Operation MarrowEdit

A joint Anglo-Soviet offensive into Arctic Norway and Finland was proposed to Lieutenant General Sir Archibald Nye during his visit to Moscow in December 1941. Code named Operation Marrow, the project was abandoned in the following month, when the Soviets withdrew their support on the grounds that the Finnish intelligence service had discovered the details of it.[15]

The final planEdit

Churchill with the Chiefs of Staff, who had strongly resisted the Norwegian invasion plans from the outset.

Not deterred by his earlier rebuttal, Churchill set out his "constructive plan" in a memorandum headed Operation Jupiter dated 1 May 1942, addressed to Major General Hastings "Pug" Ismay, the Secretary of the Chiefs of Staff Committee. In that document, Churchill explained his objectives for the proposed operation, which he considered was of "high strategic and political importance" and should be considered as an alternative to Operation Sledgehammer, the US proposal for an invasion of France, which was scheduled for later that year. Churchill wrote: "If we could gain possession of these airfields [in northern Norway] and establish an equal force there, not only would the northern sea route to Russia be kept open, but we should have set up a second front on a small scale from which it would be most difficult to eject us. If the going was good we could advance slowly southward, unrolling the Nazi map of Europe from the top". As a preliminary, six squadrons of British fighters would be based at Murmansk in Russia. Abandoning the idea of taking Trondheim, Petsamo area on the north coast of Finland would be the site of an initial seaborne assault by a division-sized force, while a brigade would capture the airfield at Porsanger Fjord.[16] Churchill thought that surprise could be achieved by the invasion transports being disguised as an Arctic convoy and that the troops could be accommodated on board the same ships during the winter. He claimed that careful planning could avoid an "undue strain" being put upon the Home Fleet. As instructed, the Chiefs of Staff referred the memo to the Joint Planning Staff.[17]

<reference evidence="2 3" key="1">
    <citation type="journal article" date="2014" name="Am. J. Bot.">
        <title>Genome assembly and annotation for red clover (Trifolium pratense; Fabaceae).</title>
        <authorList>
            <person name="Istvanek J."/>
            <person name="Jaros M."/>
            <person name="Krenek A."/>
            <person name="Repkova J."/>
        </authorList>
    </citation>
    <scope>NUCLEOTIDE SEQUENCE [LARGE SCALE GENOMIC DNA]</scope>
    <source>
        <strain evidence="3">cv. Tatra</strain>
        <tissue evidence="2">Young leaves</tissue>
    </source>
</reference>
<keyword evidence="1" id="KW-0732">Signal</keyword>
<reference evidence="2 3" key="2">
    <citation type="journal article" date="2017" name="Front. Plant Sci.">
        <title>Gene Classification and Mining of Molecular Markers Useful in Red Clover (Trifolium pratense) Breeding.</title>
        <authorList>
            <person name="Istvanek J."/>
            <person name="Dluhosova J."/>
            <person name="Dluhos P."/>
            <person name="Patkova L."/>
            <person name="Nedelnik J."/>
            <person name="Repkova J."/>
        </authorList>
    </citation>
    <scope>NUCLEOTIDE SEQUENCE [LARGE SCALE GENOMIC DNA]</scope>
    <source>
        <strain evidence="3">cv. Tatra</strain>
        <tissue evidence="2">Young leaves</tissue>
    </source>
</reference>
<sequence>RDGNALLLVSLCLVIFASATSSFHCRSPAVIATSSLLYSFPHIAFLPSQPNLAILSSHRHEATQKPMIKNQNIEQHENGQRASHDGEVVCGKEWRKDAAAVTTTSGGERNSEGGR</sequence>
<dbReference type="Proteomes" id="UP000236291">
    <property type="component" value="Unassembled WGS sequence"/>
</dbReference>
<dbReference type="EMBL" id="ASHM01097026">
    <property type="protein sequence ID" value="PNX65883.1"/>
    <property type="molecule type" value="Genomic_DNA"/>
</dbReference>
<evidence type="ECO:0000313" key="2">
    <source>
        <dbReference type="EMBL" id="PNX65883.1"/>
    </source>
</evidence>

Criticism and final abandonmentEdit

Both the Joint Planning Staff and the Chiefs of Staff Committee failed to find any virtue in Churchill's revised plan. In a memo dated 8 June 1942, they restated their objections based mainly on insufficient air cover, this time compounded by the autumn and winter weather in which the operation was expected to be carried out. Weight was added to the argument by Vice Admiral Louis Mountbatten, the Chief of Combined Operations and a protégé of Churchill's, who unexpectedly wrote to the director of naval planning, saying that Jupiter was "impractical" and that no further time should be spent on the project.[18] Mountbatten was already involved with Project Plough, a plan for the First Special Service Force, a joint American-Canadian commando unit, to be inserted by air into the Norwegian mountains; however, it seems that there was never any serious plan to link the two operations.[19]